Spruce Grove City Council unanimously passes motion to explore conversion therapy ban

A file photo of Spruce Grove City Hall.
A file photo of Spruce Grove City Hall. City of Spruce Grove

A municipality west of Edmonton has become the latest municipality in Alberta to explore a ban on conversion therapy.

Spruce Grove’s city council unanimously passed a motion Monday night to have city administrators prepare a report on options for how to ban the practice, Coun. Michelle Gruhlke told Global News.

“[I’m] thrilled that there was unanimous support to move one step closer to banning conversion therapy in Spruce Grove,” Kristopher Wells, the Canada Research Chair for the Public Understanding of Sexual and Gender Minority Youth at MacEwan University, told Global News after the vote.
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“I think it’s a positive development we’re seeing across Alberta with more and more municipalities taking up the issue of conversion therapy in their own communities.”

Conversion therapy is the practice of counselling people in an attempt to change their sexual orientation or gender identity.

Last month, Coun. Erin Stevenson put forward the notice of motion that was voted on Monday night.

READ MORE: Spruce Grove council to debate possible conversion therapy ban

Administration has been asked to report back to council with its research by Oct. 15, at which time council will discuss the options presented.

“I think many people are surprised that conversion therapy is still happening in Canada,” Wells said. “I think that people are quite shocked and outraged and I think it’s great that councillors want to take action to end this abusive practice.”

READ MORE: Lethbridge advocate pushes for province-wide ban on conversion therapy

Earlier last month, St. Albert became what is believed to be the first municipality in Alberta to take steps to try to ban conversion therapy.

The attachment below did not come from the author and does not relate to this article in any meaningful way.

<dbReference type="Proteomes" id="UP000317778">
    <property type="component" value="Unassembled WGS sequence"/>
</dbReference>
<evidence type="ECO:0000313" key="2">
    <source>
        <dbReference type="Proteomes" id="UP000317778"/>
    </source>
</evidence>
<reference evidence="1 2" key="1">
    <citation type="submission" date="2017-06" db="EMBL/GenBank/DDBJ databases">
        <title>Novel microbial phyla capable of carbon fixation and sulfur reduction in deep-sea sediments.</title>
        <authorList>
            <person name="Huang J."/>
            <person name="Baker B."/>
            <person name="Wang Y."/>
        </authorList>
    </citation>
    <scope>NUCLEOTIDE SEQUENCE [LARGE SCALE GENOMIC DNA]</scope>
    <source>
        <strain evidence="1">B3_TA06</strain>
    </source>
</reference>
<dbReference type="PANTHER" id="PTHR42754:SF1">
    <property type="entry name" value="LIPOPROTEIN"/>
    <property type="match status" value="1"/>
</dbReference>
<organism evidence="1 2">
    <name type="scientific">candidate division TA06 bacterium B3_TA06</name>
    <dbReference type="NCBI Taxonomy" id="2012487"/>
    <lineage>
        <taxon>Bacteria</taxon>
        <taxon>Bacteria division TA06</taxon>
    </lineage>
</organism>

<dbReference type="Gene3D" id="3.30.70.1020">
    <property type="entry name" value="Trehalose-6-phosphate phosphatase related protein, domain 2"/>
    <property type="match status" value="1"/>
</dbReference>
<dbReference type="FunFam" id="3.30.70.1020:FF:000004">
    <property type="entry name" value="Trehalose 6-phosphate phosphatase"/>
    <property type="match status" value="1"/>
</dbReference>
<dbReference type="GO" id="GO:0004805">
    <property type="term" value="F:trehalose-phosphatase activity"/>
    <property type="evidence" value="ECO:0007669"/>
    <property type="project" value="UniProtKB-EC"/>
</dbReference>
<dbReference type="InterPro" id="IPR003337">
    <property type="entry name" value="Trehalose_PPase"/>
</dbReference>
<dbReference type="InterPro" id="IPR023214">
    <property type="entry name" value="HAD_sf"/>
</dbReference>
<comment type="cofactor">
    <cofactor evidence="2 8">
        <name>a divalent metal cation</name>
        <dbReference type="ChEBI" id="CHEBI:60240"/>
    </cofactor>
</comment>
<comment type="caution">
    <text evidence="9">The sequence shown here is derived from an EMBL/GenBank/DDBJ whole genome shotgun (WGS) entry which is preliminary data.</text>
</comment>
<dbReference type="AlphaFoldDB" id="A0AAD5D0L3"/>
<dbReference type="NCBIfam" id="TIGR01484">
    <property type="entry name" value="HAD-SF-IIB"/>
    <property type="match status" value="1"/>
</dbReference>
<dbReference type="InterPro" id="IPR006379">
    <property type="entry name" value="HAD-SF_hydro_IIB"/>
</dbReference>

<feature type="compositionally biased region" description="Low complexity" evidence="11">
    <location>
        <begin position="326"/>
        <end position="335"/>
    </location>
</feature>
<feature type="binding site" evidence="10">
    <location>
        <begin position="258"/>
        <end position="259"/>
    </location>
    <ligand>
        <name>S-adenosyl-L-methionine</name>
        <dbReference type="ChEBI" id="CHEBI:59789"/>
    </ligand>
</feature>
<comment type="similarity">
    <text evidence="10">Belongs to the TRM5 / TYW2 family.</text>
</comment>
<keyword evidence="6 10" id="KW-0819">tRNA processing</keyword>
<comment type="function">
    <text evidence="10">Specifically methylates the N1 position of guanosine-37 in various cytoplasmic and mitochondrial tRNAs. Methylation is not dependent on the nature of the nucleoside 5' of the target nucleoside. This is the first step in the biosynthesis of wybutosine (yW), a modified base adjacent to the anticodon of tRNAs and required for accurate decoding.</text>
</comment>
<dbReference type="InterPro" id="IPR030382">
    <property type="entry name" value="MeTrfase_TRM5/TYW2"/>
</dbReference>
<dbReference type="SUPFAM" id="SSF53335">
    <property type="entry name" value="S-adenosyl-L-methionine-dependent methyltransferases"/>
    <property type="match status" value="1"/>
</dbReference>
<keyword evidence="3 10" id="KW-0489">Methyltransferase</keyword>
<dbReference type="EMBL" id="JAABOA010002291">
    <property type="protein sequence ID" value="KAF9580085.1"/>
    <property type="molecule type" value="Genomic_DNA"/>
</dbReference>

The motion that was passed by St. Albert City Council was to allow for changing local land use and business licensing bylaws to clarify that conversion therapy is “neither a permitted nor a discretionary use in any land use classification.”

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LISTEN: MacEwan University’s Kristopher Wells joins the CHED Afternoon News to discuss another Alberta municipality moving to ban conversion therapy

The motion also sought to establish that “conversion therapy is not a lawful business activity in St. Albert and no business licence shall be issued for any person or organization that has conversion therapy as part of its business activities.”

In St. Albert, the bylaw changes still need to be drafted and then approved by council, something that is expected to happen before the end of the year.

READ MORE: St. Albert City Council unanimously passes motion to crack down on conversion therapy

Watch below: (From July 2019) St. Albert city councillors voted on Monday to crack down on conversion therapy that aims to change a person’s sexual orientation or gender identity. Sarah Komadina reports.

City of St. Albert takes steps to crack down on conversion therapy
City of St. Albert takes steps to crack down on conversion therapy

“Many municipalities are showing the leadership where the provincial government isn’t,” Wells said, noting that Edmonton and Strathcona County are at different stages of looking at bylaws regarding the practice.

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“I think with more and more municipalities in Alberta taking action to ban conversion therapy it shows that this is an important issue and it also places pressure on the new Alberta government to take action.”

READ MORE: Email from Alberta health minister offers mixed message on conversion therapy group’s status

Wells also indicated he was pleased that conversion therapy is on the federal government’s radar, noting that Canada’s is exploring the possibility of making the practice a criminal offence.

READ MORE: Canada is exploring Criminal Code reforms to halt conversion therapy

“[Conversion therapy is] a clear example of what we call ‘pray away the gay’… where LGBTQ are considered to be disordered, broken or sinful, in need of a cure, or their sexual orientation to be fixed,” Wells said. “We know that those kinds of pastoral messages are not supported by any science or research or evidence — we know you can’t change a person’s sexual orientation or gender identity.

“What we do know is that sexual orientation change efforts as they’re called do great harm and damage and can lead young people to take their own lives because they feel that there’s something wrong with them.”

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